Review by Michael Jacobson

Stars:  Jimmy Cliff, Janet Bartley, Carl Bradshaw, Ras Daniel Hartman, Basil Keone
Director:  Perry Henzell
Audio:  Dolby Digital Mono
Video:  Widescreen 1.66:1
Studio:  Criterion
Features:  Commentary track, video interview, bio and discographies for film’s contributing musicians
Length:  103 Minutes
Release Date:  October 31, 2000

Film ***1/2

The Harder They Come is the type of film that I respond to strongly.  It’s raw, unpolished, and rough, yet razor sharp.  It was the first mainstream film to be made by Jamaicans about Jamaica, and it was primarily responsible for introducing reggae music to mainstream popular culture.  To watch the film is not only to tap your feet to some great music, but to really understand the pain and anger behind the tunes.  These were some of the first, best and most potent protest songs…we just tended not to notice because they were so easy to dance to.

The film stars singer/songwriter Jimmy Cliff as Ivan, in a role that producer/director/co-writer Perry Henzell described as a typical experience for young country men in Jamaica coming to the city for the first time.  Ivan is inexperienced and naïve.  He gets robbed almost immediately.  He has dreams, as did many of the poor men and women around him, of making it in the music business.  In the meantime, he tries unsuccessfully to land any kind of job.  Sometimes he has to beg for change on the street just to keep going.  How can a man keep any kind of pride under those conditions, we are asked?

Those conditions wear on Ivan, and before long, we see him protecting his bicycle with a rather shocking, unpredicted act of violence.  At this point, we realize that the film is not asking us to judge Ivan, but merely to share in his experience.  The message is certainly as clear today as it was for politically torn Jamaicans of the time:  you can only beat down a man so long before he starts fighting back.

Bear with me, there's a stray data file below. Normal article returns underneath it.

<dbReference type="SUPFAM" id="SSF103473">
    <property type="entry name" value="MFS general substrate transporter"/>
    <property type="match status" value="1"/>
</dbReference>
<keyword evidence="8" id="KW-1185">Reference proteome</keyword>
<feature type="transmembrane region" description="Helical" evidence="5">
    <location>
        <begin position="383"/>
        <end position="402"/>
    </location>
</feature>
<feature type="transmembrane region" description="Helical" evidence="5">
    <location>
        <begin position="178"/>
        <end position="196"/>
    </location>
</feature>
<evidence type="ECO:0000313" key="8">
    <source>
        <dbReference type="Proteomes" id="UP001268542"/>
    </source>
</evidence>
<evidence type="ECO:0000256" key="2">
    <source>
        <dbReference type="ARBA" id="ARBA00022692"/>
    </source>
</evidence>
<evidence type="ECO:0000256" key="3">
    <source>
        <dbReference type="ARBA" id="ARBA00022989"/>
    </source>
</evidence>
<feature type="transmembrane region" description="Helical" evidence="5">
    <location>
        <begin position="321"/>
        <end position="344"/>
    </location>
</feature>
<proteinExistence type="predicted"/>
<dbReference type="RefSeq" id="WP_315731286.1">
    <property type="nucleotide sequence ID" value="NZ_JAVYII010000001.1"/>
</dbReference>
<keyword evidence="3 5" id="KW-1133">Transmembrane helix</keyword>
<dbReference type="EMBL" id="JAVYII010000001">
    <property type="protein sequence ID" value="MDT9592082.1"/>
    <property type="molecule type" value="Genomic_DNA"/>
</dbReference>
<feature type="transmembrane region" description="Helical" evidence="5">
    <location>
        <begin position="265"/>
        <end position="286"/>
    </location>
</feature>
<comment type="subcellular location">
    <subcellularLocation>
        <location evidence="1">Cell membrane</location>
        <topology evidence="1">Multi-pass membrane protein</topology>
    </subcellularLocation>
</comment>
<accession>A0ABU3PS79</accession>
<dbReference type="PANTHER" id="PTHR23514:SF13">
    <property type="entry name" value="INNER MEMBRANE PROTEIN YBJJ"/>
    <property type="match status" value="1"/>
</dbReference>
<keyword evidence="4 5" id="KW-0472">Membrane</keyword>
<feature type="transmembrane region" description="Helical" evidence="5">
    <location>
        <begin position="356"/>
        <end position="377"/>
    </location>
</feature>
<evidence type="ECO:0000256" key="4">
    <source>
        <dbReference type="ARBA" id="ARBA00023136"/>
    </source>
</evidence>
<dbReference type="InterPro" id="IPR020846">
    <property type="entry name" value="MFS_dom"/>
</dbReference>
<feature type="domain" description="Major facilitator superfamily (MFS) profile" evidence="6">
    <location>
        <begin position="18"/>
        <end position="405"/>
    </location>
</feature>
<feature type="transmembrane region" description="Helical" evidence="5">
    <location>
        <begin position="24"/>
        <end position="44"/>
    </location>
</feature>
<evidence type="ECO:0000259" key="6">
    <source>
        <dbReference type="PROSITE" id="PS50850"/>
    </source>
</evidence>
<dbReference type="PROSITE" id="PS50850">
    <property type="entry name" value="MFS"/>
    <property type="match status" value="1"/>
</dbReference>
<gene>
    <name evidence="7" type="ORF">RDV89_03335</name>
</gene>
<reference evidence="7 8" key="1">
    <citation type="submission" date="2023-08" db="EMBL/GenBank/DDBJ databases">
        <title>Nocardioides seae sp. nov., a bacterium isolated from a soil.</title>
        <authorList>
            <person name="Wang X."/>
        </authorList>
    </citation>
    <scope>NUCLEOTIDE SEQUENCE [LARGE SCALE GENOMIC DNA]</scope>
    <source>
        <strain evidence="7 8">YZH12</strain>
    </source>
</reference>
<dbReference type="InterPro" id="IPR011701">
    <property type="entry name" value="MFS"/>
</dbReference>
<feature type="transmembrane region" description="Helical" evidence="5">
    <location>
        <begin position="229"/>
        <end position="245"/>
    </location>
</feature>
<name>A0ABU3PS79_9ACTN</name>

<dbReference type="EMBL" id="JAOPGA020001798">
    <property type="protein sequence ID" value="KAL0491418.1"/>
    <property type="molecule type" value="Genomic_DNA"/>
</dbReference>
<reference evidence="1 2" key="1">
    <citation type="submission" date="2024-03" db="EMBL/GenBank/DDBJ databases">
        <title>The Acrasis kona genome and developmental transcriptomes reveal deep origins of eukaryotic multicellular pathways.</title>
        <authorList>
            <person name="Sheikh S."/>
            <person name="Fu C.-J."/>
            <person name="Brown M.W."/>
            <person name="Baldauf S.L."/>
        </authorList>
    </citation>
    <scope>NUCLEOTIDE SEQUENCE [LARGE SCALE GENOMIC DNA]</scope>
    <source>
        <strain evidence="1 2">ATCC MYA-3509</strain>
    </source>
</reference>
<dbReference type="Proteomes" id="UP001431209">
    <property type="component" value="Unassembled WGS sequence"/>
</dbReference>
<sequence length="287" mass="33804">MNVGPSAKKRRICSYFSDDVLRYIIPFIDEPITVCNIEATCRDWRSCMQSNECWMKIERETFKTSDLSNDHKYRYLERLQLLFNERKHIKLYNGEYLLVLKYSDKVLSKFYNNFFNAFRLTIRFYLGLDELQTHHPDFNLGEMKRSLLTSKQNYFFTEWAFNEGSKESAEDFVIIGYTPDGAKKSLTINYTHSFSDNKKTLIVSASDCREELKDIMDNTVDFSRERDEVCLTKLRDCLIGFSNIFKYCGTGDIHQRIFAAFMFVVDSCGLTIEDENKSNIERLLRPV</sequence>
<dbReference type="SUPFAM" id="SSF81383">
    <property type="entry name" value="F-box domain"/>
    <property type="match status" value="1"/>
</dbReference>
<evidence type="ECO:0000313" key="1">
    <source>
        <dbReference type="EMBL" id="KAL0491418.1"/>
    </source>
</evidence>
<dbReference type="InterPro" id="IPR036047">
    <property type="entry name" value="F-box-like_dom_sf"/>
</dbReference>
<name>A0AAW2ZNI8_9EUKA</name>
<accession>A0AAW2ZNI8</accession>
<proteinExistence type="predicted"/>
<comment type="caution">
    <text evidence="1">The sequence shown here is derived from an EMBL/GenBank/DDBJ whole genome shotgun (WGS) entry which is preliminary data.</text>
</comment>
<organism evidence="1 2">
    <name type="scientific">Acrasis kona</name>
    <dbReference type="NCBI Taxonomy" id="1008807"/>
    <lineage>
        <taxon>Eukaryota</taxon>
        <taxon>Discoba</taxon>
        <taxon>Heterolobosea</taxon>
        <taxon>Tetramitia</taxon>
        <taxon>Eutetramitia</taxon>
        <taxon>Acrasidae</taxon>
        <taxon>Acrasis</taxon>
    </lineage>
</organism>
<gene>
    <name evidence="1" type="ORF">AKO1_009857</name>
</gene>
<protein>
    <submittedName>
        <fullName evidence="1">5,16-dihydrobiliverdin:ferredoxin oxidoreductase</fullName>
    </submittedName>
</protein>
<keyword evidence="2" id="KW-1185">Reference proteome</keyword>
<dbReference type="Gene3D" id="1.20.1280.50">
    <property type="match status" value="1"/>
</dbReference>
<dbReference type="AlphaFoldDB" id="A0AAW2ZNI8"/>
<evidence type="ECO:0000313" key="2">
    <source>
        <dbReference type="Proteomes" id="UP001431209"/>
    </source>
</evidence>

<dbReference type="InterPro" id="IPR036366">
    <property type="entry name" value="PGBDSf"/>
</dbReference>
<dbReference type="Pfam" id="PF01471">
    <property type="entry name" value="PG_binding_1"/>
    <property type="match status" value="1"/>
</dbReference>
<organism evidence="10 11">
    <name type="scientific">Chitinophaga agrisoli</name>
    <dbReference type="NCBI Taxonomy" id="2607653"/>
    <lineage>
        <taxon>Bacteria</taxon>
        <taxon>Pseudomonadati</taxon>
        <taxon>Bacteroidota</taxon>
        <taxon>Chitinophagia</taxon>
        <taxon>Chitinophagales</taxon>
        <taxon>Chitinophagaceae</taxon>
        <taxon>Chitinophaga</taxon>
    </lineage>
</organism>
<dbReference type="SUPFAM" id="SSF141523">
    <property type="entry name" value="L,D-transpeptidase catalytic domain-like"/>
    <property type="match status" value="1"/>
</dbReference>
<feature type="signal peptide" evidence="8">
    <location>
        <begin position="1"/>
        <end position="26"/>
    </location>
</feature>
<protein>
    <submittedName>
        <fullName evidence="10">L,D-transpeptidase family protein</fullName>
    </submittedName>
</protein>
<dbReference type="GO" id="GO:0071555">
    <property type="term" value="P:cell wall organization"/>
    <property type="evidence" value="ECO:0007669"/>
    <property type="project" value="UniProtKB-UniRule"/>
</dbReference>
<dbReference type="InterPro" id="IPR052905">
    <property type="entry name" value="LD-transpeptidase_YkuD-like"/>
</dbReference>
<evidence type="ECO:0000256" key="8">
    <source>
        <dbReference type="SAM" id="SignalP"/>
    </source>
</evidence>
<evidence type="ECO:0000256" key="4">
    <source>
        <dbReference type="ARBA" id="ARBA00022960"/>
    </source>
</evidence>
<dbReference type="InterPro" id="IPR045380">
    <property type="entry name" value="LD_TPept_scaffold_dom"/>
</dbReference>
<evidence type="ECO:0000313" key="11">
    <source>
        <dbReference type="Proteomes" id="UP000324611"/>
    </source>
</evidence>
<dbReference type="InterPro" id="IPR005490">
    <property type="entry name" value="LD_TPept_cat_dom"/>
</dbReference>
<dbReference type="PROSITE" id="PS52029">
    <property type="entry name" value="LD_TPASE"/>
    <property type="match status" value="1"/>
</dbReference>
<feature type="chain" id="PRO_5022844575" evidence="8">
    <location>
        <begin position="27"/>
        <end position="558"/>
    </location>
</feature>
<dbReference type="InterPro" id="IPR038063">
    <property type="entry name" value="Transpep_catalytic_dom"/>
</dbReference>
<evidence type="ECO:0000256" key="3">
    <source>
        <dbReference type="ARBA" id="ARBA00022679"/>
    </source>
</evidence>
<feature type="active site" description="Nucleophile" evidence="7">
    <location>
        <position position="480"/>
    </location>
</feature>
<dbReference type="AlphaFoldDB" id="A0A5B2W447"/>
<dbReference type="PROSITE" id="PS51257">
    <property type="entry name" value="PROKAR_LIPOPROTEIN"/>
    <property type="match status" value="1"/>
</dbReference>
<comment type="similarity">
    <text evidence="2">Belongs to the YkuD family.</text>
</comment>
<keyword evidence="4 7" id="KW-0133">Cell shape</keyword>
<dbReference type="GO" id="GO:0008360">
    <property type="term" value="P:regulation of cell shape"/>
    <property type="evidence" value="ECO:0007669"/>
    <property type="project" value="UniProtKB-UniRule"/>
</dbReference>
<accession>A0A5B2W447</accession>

Ivan gets his chance to make a record (Cliff’s own song “The Harder They Fall”), but finds the music industry strictly monopolized.  He is offered a mere $20 for his record, which he finally accepts after trying unsuccessfully to get someone else to release it.  The record comes out, but it is suppressed by moguls who think him to be a troublemaker.

It was Ivan’s last chance, and soon he finds himself hopelessly caught up in a world of drugs and crime, and even murder.  “I told you I’d be famous someday,” he remarks to his girlfriend ironically.  Ivan is soon on the run, and an entire culture begins to change because of it.

Now, as a famous outlaw, his once squelched record begins to rule the airwaves and the charts.  The people respond to him like a celebrity (which seems even more topical in our day).  This angers the police, who feel the record celebrates lawbreaking.  They ban the song.  They also call a halt to the ganja trade, which is the main moneymaking profession for the people of the ghettos.  The police want the poor to turn Ivan over, and they’re willing to starve men, women and children alike to accomplish their goals.

The political aspect of the film is indeed inflammatory.  In real life, the Jamaican police stopped the production in response to some of the movie’s obvious sentiments toward the then conservative government of the island (which would actually be overthrown a few years later).  In that sense, the movie is highly reflective and indicative of a specific people at a specific point in history, speaking out none-too-subtly about class struggles, poverty, and capitalism with anger.

In another sense, the film has universal appeal for two main reasons:  one being the terrific soundtrack, of course, but the other being that it appeals to the most simple impulses we have toward freedom, dignity and survival.  Maybe under the same circumstances, we wouldn’t choose to kill the way Ivan did.  Maybe.  But it’s hard to know without being there.  This film opens up a window to a world that many outside of the island had never seen before, and it did so with cold and honest brutality.

The primitive nature of the film both reflects and enhances the subject matter.  There was not a lot of money spent here.  Camera work is often hand held and sometimes a little jerky.  When it pans, it doesn’t glide smoothly, but hesitantly and humanely.  And apart from a few professionals, most of whom we see in the film were not actors (including Cliff himself).  The film plays out with the urgency of an urban documentary.